Market News

Nigeria’s rig count stable as OPEC reduces demand growth forecast - THE GUARDIAN

AUGUST 12, 2022

Nigeria’s oil production remained stable in the last three months, albeit low, going by its rig count and production volume, as reported by the latest data from the Organisation of the Petroleum Exporting Countries (OPEC) yesterday.

Besides, the cartel has reduced its global demand growth forecast for this year to 3.1mn b/d, down by 300,000 b/d from its previous-month estimate, given “expectations of a resurgence of Covid-19 restrictions and ongoing political uncertainties” in the second half of 2022.

In its Monthly Oil Market Report (MOMR) the group now sees world oil demand at 100.03mn b/d in 2022. It sees demand growth at 2.7mn b/d in 2023, unchanged from its previous report.

According to OPEC, Nigeria’s production, based on secondary sources, went up marginally to 1.18 million barrels a day (mbpd) in July, from 1.17mbpd in June, just as its rig count remained unchanged at 11 for the two months.

Nigeria’s oil production crashed by about 14.94 million barrels in the second quarter of this year, an indication that the country’s oil earnings plunged by about N703.76bn, being the worth of the crude that was lost during the review period.

The Federal Government, as well as operators in the oil sector, has repeatedly decried the plunge in Nigeria’s oil production, attributing the decline to acts of vandalism by oil thieves.

Others include the non-restart of shut-in oil wells, ageing facilities, the inability of the national oil company and the many independent companies to replicate the capacity demonstrated by the exiting IOCs.

The foregoing challenges have rendered the government’s aspiration of achieving three million barrels per day oil production and 40 billion barrels reserves almost impossible, with the reserve stagnating between 36 and 37 billion barrels for years.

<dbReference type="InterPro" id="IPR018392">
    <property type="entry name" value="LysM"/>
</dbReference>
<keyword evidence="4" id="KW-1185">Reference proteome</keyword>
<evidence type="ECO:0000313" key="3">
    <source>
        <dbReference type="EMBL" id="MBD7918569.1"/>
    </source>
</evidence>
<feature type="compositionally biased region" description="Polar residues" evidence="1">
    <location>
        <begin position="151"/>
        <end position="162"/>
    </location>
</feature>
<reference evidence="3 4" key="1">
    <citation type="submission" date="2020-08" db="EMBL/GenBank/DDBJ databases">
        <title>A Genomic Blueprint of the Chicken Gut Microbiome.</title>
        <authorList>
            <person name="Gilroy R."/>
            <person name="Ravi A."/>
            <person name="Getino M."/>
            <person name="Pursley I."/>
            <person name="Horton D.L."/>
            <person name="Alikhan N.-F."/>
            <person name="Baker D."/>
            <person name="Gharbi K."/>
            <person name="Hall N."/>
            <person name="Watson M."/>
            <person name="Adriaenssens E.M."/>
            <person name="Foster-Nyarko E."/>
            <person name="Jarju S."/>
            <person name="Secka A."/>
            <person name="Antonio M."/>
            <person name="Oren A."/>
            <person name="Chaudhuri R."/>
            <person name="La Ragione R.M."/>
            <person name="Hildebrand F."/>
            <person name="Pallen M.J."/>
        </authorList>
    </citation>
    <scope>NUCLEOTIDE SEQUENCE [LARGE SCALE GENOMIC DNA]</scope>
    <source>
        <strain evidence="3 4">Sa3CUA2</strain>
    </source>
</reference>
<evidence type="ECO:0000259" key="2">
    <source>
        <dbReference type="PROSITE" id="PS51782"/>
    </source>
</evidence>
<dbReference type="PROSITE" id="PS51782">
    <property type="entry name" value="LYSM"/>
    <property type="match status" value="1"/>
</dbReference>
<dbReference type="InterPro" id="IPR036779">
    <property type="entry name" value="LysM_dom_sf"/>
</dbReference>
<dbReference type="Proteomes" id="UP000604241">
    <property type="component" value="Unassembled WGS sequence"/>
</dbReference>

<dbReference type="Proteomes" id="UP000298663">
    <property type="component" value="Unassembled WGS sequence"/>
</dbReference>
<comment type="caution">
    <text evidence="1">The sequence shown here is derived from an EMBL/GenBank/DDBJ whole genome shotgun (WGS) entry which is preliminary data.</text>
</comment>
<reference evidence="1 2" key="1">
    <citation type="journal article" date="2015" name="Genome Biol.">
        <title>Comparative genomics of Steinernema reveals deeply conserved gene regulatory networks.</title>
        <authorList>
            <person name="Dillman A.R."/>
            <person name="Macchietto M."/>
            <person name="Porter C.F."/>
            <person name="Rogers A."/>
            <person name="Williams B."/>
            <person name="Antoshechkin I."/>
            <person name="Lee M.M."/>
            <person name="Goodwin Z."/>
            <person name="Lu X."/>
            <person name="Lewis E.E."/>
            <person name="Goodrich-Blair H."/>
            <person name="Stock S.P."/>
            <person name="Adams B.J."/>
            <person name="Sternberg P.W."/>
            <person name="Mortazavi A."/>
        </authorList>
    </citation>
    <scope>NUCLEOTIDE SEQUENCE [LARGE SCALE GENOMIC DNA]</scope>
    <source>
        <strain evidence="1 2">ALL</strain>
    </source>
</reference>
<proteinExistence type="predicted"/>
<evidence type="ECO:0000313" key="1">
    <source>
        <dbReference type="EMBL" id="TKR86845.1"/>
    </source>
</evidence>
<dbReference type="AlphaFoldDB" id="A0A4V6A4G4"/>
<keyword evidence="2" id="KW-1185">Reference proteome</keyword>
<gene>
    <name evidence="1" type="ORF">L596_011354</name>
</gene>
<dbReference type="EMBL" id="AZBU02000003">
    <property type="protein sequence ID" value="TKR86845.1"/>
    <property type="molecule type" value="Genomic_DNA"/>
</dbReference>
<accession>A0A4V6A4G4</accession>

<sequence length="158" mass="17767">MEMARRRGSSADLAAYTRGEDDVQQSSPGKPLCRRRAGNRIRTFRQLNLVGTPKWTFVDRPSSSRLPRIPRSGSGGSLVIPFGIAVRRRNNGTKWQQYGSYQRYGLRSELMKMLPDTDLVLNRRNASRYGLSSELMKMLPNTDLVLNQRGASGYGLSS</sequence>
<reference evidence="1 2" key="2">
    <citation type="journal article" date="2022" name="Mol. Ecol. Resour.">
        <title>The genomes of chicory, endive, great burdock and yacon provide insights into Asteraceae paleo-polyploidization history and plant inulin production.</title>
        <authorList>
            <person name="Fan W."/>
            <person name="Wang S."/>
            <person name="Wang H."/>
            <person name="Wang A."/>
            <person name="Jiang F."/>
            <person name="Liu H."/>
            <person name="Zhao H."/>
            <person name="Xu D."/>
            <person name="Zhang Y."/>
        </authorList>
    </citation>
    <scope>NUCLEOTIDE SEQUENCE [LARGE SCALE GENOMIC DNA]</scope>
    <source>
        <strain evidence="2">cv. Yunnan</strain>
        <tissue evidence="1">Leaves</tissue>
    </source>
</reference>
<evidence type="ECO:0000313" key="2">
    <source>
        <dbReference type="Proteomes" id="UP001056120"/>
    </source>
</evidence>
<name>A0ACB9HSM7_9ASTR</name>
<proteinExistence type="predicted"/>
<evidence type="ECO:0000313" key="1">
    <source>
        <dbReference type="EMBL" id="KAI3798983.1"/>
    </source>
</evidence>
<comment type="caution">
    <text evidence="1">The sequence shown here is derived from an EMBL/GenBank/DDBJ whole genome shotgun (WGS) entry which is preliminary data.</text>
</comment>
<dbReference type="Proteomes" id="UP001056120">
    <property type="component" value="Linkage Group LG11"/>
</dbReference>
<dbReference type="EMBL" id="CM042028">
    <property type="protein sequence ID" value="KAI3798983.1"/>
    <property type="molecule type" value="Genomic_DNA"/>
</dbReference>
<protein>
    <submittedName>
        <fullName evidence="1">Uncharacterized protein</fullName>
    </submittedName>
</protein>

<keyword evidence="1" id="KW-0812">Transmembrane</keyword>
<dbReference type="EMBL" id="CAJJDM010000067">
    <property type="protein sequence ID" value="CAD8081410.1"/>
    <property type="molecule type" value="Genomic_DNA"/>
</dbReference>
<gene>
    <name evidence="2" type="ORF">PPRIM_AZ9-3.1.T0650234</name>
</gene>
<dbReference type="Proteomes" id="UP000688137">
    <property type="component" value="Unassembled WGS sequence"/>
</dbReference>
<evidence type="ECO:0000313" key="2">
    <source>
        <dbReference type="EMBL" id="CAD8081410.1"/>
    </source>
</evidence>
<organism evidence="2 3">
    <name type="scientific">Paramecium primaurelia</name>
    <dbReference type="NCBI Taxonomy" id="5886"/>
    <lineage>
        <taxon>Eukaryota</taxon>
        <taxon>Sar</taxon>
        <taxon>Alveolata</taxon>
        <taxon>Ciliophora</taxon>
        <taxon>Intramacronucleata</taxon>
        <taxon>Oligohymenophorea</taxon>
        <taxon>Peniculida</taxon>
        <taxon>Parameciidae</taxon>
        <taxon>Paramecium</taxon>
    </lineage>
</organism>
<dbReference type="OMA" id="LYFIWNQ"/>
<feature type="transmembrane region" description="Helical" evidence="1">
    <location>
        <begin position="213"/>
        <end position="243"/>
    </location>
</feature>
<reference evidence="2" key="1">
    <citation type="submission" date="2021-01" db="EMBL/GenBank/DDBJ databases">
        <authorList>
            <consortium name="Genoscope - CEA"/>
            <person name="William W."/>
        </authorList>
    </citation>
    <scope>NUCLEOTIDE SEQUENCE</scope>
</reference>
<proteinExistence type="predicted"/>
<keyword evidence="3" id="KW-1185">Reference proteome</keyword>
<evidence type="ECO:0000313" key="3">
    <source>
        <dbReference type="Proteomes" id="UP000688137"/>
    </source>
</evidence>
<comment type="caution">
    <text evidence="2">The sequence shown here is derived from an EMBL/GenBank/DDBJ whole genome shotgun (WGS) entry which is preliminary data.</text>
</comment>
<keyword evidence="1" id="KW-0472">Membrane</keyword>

OPEC anticipates demand from Organisation for Economic Co-operation and Development (OECD) Americas will pick up the most this year, driven by US third- and fourth-quarter recoveries in appetite for gasoline and diesel.

“Gasoline demand is due for a rebound following a relative drop in retail prices that should support the summer driving season,” OPEC said.

It expects Chinese oil demand — especially the industrial sector’s call on distillates — will improve in the second half of 2022, following hurdles created by Covid-19 restrictions implemented earlier in the year.

The oil cartel is more optimistic on demand growth than the International Energy Agency (IEA), which earlier put its estimate for the year at 2.1mn b/d.

OPEC foresees a “gradual economic recovery” in the second half of the year, assuming no escalation of the war in Ukraine. It said the consequences of a “potential further decline in Russian fossil fuel exports to G7 economies for energy supplies, energy prices and, consequently, global economic growth, remain to be seen.”

The cartel revised down the call on its members’ crude by 300,000 b/d this year and in 2023, to 28.8mn b/d and 29.8mn b/d respectively.

On supply, OPEC lightly trimmed its forecast for non-Opec liquids growth in 2022, to 2.14mn b/d from 2.15mn b/d. It revised up its assumptions for Russian output by 250,000 b/d to 10.88mn b/d this year, observing “higher-than-expected production in the last two months.” It raised its Russian production estimate for 2023 by 90,000 b/d, to 10.43mn b/d.


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